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Gods of Rock Deliver the Goods: Van Halen Kick Off Reunion Tour

September 28, 2007 9:07 AM ET

"You're going to see some tears when they hit that stage," said Modesto, California's Matt Caramella as he waited for Van Halen with David Lee Roth to hit the stage for the first time since 1984 in Charlotte, North Carolina, last night. Sure enough, tears streamed down his face as the lights went down and Eddie Van Halen appeared on the darkened stage, shirtless and wearing faded green Army fatigue shorts and white sneakers, cranking out the first few riffs of the band's reconstituted Kinks cover "You Really Got Me." By the time Roth came out, wearing tight black leather pants, a polka-dotted shirt and white sports jacket with gaudy black embroidery, Caramella was in fist-pumping ecstasy. "These guys are my heroes," he shouted over the din, "the gods of rock & roll."

Click here for photos from this show.

And for more than two hours, the gods delivered. From "You Really Got Me" to "Runnin' with the Devil," "Dance the Night Away," "Oh, Pretty Woman," "Unchained," "Hot for Teacher," "Ice Cream Man," "Panama," guitar-god solo "Eruption," "Ain't Talkin' 'Bout Love," "Jump" and about thirteen more classic Van Halen tunes, the band was in top form for their long-overdue reunion. "I'm not going to waste time BS-ing around tonight," Roth told the delighted, sold-out crowd of predominantly middle-aged guys in white- and blue-collar work clothes and gals who'd retrieved their Eighties bustiers for a night of original hair-metal nostalgia. But he was lying: Roth was at his BS best.

His hair may be shorter and crow's feet longer, but Diamond Dave is every bit the Vegas showman that he was two decades ago, when he left Van Halen for an ill-fated solo career that took him from cheesy bad to train-wreck worse. He showed his gift for gab -- and flamboyant duds -- from the get-go, imitating Mick Jagger and martial arts moves, smiling like a clown, riding a giant microphone. And despite old wounds, his bandmates seemed charmed by their new old lead singer. Eddie Van Halen, switching from his signature Peavey "Wolfgang" guitar to his old, red- and white-striped "Frankenstein," nuzzled up to Roth several times. And drummer Alex Van Halen, sporting his trademark white headband, pounded his kit with a constant smile. If original bassist Michael Anthony was missed at first, it wasn't long before Eddie's sixteen-year-old son, Wolfgang Van Halen, had the crowd in the palm of his hands. The teenaged slap-style bass player held his own with style, grace and grit, throwing out picks to the audience as he walked the catwalk into the crowd, his bass in hand, during "Atomic Punk." There were some bumps along the way, including a few times when Roth missed his vocal cues, but the audience could not have cared less.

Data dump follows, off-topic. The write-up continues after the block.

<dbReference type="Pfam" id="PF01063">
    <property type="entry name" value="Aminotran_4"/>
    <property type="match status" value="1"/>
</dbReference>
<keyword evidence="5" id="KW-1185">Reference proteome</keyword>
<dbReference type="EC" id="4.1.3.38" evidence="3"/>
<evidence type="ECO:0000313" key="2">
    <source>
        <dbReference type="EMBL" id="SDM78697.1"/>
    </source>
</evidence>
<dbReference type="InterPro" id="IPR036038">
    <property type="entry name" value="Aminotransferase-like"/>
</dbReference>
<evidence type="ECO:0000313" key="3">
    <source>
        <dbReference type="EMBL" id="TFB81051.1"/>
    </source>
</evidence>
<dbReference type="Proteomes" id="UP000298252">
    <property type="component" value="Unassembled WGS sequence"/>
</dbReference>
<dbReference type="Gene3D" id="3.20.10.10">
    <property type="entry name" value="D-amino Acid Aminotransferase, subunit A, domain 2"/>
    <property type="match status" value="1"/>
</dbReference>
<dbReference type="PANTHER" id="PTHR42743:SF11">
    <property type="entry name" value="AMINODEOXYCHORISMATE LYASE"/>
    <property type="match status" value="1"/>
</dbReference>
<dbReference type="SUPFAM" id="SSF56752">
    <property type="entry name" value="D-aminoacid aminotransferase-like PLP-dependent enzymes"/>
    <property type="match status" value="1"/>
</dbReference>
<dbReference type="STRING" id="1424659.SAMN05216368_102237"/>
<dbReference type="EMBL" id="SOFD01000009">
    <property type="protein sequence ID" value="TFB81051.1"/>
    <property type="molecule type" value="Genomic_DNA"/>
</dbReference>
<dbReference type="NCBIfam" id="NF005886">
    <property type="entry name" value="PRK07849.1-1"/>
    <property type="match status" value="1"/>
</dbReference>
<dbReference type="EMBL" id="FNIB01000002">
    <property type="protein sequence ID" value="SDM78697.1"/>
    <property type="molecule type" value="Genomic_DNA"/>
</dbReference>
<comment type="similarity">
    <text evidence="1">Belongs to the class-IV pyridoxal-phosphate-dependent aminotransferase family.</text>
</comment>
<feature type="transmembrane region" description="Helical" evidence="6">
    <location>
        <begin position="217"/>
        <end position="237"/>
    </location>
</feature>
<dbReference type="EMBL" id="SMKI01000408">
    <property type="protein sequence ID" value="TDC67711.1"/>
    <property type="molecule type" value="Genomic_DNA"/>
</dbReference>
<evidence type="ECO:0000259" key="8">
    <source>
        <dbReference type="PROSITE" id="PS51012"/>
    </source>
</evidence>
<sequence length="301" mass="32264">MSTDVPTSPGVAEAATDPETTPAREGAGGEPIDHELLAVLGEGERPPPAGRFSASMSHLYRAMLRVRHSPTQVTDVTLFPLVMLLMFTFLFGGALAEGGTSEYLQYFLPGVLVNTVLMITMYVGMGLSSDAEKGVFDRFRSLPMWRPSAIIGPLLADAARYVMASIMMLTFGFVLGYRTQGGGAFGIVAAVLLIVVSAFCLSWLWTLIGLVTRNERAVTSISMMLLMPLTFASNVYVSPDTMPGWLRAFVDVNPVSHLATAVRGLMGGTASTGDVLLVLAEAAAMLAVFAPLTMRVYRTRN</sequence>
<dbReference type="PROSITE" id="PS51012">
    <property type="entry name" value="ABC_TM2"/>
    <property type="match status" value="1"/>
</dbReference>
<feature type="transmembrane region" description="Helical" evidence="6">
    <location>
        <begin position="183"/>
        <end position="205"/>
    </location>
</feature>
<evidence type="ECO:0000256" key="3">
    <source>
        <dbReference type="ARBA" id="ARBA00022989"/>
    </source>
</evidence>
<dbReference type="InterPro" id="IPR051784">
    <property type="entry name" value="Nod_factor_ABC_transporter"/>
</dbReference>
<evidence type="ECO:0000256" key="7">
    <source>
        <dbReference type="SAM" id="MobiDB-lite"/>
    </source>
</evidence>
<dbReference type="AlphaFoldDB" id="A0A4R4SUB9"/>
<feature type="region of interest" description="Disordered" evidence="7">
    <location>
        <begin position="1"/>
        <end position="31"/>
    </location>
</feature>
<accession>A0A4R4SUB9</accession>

All four members looked healthy and fit, particularly Eddie, who has gone from drug-addict weird to middle-age handsome since the original band's aborted reunion of 1996. Even young Wolfgang seemed to have lost some of the baby fat he showed in earlier photographs with the band. And then there was Diamond Dave, who has evolved from rock & roll cool to old-Vegas hip with style, grace and his eternally smart sense of flamboyant irony.

"Did this really happen?" Matt Caramella shouted as the house lights went up following the encore, "Jump." By then, his tears had mingled with the sweat running down his face from his buzz cut. "Man, that was like a fucking dream."

Related Stories:
Fired Van Halen Bassist: "I Found Out on the Internet"
Van Halen Reunion Tour Dates Announced: "This Is Like a Brotherhood Like It Never Was Before"
Exclusive: Diamond Dave Spills His Guts About Van Halen Reunion

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Song Stories

“Whoomp! (There It Is)”

Tag Team | 1993

Cecil Glenn — a.k.a., "D.C." — was a cook at Magic City, a nude dance club in Atlanta, when he first heard women shout "Whoomp — there it is!" Inspired by the party chant, he and partner Steve "Roll'n" Gibson wrote a song around it. Undaunted by label rejections, they borrowed $2,500 from Glenn's parents and pressed 800 singles, which quickly sold out in the Atlanta area. A record deal came soon after. Glenn said the song was meant for positive partying. "If you're going to say 'Whoomp there it is,' and you're doing something negative, we'd rather it not have come out of your mouth."

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